JEFFERSON CITY, Mo. — The Missouri Supreme Court on Jan. 15 affirmed a $28.9 million award to a woman who claimed that the failure to timely diagnose and treat her rare genetic disorder resulted in paralysis and other injuries. But it reversed and remanded trial court rulings on the payment schedule and post-judgment interest that would have reduced the amount awarded (Emilee Williams v. Mercy Clinic Springfield Communities f/k/a St. John’s Clinic Inc., No. SC96547, Mo. Sup., 2019 Mo. LEXIS 4).
ATLANTA — The discretionary function exception to the Federal Tort Claims Act (FTCA) protected the federal government from claims brought by a civilian employee who was injured when her car was hit by a descending retractable barrier at a U.S. military base in Alabama, the 11th Circuit U.S. Court of Appeals concluded Jan. 15, reversing a lower court ruling (Shannon Rutherford v. United States, No. 18-10625, 11th Cir., 2019 U.S. App. LEXIS 1271).
DES MOINES, Iowa — The Iowa Court of Appeals on Jan. 23 affirmed a jury verdict that found a utility company’s negligence did not cause a private airplane to crash after its wheels became caught on power lines. It rejected arguments on fault and comparative fault brought by the family of a passenger who died from burns sustained in the accident (Susan K. Morrison, et al. v. Grundy County Rural Electric Cooperative, No. 17-1001, Iowa App., 2019 Iowa App. LEXIS 66).
ST. PAUL, Minn. — A Minnesota appeals court on Jan. 14 affirmed a $4.75 million jury award to a driver who was hit by a rock that fell off an overloaded dump truck and crashed through his windshield. However, it also reversed and remanded for the lower court to determine whether punitive damages are warranted (Carney Lien v. Casper Construction, Inc., et al., No. A17-1994, Minn. App., 2019 Minn. App. Unpub. LEXIS 46).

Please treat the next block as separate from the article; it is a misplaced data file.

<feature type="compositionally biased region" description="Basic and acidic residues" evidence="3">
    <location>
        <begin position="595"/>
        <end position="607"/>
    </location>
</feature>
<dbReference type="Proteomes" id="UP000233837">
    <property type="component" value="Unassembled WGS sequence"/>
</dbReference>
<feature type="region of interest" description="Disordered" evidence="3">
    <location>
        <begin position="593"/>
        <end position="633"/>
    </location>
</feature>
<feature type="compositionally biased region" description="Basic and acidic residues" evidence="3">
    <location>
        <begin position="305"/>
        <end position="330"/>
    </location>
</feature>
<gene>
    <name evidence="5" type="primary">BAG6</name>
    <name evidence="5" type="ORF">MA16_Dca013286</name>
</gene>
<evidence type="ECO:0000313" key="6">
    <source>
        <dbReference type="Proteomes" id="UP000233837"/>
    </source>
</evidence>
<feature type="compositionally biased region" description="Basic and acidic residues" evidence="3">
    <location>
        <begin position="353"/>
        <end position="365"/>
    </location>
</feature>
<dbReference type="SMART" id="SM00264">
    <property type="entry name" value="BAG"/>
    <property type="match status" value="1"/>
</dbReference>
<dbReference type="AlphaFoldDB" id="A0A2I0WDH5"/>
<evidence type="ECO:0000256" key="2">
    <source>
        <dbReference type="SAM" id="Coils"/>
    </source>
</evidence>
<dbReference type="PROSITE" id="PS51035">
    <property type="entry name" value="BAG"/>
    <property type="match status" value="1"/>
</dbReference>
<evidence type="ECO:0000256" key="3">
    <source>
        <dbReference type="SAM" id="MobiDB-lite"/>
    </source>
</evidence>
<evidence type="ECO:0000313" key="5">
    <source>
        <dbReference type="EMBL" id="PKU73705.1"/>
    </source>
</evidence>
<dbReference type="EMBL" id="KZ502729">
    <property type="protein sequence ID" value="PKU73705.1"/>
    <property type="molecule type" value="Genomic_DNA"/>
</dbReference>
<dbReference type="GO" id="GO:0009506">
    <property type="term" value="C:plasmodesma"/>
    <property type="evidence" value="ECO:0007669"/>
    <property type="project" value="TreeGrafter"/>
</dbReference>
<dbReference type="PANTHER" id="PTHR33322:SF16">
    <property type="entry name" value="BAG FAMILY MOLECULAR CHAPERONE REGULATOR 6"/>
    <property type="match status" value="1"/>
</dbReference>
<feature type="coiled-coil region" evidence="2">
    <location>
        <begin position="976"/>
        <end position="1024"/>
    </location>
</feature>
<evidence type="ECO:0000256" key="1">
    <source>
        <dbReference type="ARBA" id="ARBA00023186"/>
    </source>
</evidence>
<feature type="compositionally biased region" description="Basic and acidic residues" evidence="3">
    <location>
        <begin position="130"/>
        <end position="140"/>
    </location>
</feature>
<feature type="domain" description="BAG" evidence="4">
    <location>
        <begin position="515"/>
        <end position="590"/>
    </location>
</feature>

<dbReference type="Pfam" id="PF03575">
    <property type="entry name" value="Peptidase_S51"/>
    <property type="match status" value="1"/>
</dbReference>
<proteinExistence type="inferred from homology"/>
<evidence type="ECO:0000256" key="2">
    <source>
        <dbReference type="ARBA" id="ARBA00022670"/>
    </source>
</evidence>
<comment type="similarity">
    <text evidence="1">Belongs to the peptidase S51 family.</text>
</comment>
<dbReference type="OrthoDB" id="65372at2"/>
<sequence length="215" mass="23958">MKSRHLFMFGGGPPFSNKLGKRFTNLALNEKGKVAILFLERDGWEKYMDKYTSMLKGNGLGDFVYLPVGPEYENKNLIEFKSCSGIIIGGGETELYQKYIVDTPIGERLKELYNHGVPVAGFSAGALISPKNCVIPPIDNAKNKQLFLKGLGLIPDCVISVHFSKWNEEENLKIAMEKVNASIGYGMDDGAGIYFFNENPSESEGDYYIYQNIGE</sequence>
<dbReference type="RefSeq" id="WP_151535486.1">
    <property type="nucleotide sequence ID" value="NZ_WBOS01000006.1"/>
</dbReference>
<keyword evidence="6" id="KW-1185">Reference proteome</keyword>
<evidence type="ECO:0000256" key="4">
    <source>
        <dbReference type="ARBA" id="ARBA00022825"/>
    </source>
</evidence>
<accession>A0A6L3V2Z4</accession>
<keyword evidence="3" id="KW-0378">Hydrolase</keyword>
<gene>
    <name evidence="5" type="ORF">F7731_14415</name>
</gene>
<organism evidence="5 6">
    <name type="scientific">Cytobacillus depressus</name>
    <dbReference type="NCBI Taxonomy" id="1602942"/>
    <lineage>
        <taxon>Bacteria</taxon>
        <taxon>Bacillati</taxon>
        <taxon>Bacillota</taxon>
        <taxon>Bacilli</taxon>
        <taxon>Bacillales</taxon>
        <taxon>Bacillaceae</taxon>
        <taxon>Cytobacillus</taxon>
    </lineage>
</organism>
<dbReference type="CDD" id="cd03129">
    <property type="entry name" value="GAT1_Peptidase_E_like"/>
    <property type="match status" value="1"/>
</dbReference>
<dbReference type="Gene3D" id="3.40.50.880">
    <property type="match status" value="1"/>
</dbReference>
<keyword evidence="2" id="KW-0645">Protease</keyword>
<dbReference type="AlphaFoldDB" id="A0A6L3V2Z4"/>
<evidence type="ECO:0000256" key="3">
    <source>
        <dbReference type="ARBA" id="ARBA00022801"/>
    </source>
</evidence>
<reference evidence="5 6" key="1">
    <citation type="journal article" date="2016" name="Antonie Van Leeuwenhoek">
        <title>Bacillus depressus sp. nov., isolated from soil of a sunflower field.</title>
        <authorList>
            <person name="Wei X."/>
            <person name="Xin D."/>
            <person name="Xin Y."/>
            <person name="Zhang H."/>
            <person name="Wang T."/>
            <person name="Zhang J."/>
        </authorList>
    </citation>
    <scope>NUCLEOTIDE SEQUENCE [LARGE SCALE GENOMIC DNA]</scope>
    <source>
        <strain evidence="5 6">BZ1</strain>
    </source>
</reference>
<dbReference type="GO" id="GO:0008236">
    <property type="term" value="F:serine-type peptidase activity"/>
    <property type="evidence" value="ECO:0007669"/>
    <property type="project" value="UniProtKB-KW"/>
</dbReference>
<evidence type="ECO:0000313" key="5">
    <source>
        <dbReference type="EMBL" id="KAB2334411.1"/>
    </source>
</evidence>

HARTFORD, Conn. — A university and religious organizations that ran a school for boys in Haiti agreed on Jan. 25 to pay $60 million to settle claims that they allowed students to be sexually abused by an administrator who was later convicted and sent to prison. The plaintiffs seek approval of a class of at least 133 former students who were abused over a 10-year period (Gesner Lecenat, et al v. Douglas Perlitz, No. 13-01633 and 14-00668, D. Conn.).
TRENTON, N.J. — A trial court was justified in dismissing with prejudice a woman’s lawsuit claiming that she was injured on a bus after she failed twice to appear for independent medical exams, a New Jersey appellate court held Jan. 24 (Lisa A Katramados v. First Transit Inc., et al., No. A-1947-17T1, N.J. Super., App. Div., 2019 N.J. Super. Unpub. LEXIS).
NEW ORLEANS — A Texas federal court properly dismissed a wrongful death suit brought by the widow of a high-stakes gambler who committed suicide over his mounting debts, the Fifth Circuit U.S. Court of Appeals affirmed Jan. 16, holding that she was unable to establish personal jurisdiction over the Las Vegas casino defendants (Sheri W. Head, et al. v. Las Vegas Sands LLC, et al., No. 18-40421, 5th Cir., 2019 U.S. App. LEXIS 1411).
HONOLULU — A Hawaii federal magistrate judge on Jan. 10 approved a $18.7 million settlement between the federal government and a woman and her family following a $24.7 million award by the magistrate, who concluded that an army hospital was liable for sepsis-related injuries the woman sustained after giving birth, which led to her needing a kidney transplant (Marites Campano, et al. v. United States, No. 15-00439, D. Hawaii).
ANNAPOLIS, Md. — The Maryland Court of Appeals on Jan. 25 rejected a neurosurgeon’s arguments that a trial court confused the jury when it gave instructions on general negligence and foreseeability standards, reinstating a $329,000 award to the plaintiff (Mark Armacost v. Reginald J. Davis, No. 69, Md. App., 2019 Md. LEXIS 47).